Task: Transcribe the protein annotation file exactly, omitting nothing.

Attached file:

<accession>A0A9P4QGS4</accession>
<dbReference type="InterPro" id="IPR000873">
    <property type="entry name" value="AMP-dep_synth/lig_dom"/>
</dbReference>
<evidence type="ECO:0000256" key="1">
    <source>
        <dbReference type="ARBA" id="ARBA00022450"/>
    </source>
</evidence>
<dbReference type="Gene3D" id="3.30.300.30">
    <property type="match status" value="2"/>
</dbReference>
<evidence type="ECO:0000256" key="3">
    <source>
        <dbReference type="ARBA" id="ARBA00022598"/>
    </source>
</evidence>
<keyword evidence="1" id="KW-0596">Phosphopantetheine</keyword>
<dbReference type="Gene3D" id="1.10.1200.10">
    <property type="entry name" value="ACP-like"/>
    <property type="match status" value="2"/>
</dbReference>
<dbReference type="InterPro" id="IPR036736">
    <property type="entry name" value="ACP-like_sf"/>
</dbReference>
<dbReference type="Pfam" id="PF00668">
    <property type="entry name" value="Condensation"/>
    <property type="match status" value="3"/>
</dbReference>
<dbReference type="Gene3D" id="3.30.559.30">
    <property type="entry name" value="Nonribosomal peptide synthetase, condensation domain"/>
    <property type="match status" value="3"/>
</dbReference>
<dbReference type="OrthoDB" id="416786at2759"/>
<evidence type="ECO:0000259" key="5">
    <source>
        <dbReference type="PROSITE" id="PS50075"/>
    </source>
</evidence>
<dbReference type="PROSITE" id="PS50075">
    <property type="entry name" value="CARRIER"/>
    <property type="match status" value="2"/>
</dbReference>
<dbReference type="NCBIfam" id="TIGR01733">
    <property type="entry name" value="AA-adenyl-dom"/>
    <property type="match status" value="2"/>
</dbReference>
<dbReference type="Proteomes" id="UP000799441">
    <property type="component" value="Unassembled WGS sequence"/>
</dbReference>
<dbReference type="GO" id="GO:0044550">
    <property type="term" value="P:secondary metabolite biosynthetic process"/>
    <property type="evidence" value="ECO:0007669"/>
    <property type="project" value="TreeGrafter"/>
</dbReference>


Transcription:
<accession>A0A9P4QGS4</accession>
<dbReference type="InterPro" id="IPR000873">
    <property type="entry name" value="AMP-dep_synth/lig_dom"/>
</dbReference>
<evidence type="ECO:0000256" key="1">
    <source>
        <dbReference type="ARBA" id="ARBA00022450"/>
    </source>
</evidence>
<dbReference type="Gene3D" id="3.30.300.30">
    <property type="match status" value="2"/>
</dbReference>
<evidence type="ECO:0000256" key="3">
    <source>
        <dbReference type="ARBA" id="ARBA00022598"/>
    </source>
</evidence>
<keyword evidence="1" id="KW-0596">Phosphopantetheine</keyword>
<dbReference type="Gene3D" id="1.10.1200.10">
    <property type="entry name" value="ACP-like"/>
    <property type="match status" value="2"/>
</dbReference>
<dbReference type="InterPro" id="IPR036736">
    <property type="entry name" value="ACP-like_sf"/>
</dbReference>
<dbReference type="Pfam" id="PF00668">
    <property type="entry name" value="Condensation"/>
    <property type="match status" value="3"/>
</dbReference>
<dbReference type="Gene3D" id="3.30.559.30">
    <property type="entry name" value="Nonribosomal peptide synthetase, condensation domain"/>
    <property type="match status" value="3"/>
</dbReference>
<dbReference type="OrthoDB" id="416786at2759"/>
<evidence type="ECO:0000259" key="5">
    <source>
        <dbReference type="PROSITE" id="PS50075"/>
    </source>
</evidence>
<dbReference type="PROSITE" id="PS50075">
    <property type="entry name" value="CARRIER"/>
    <property type="match status" value="2"/>
</dbReference>
<dbReference type="NCBIfam" id="TIGR01733">
    <property type="entry name" value="AA-adenyl-dom"/>
    <property type="match status" value="2"/>
</dbReference>
<dbReference type="Proteomes" id="UP000799441">
    <property type="component" value="Unassembled WGS sequence"/>
</dbReference>
<dbReference type="GO" id="GO:0044550">
    <property type="term" value="P:secondary metabolite biosynthetic process"/>
    <property type="evidence" value="ECO:0007669"/>
    <property type="project" value="TreeGrafter"/>
</dbReference>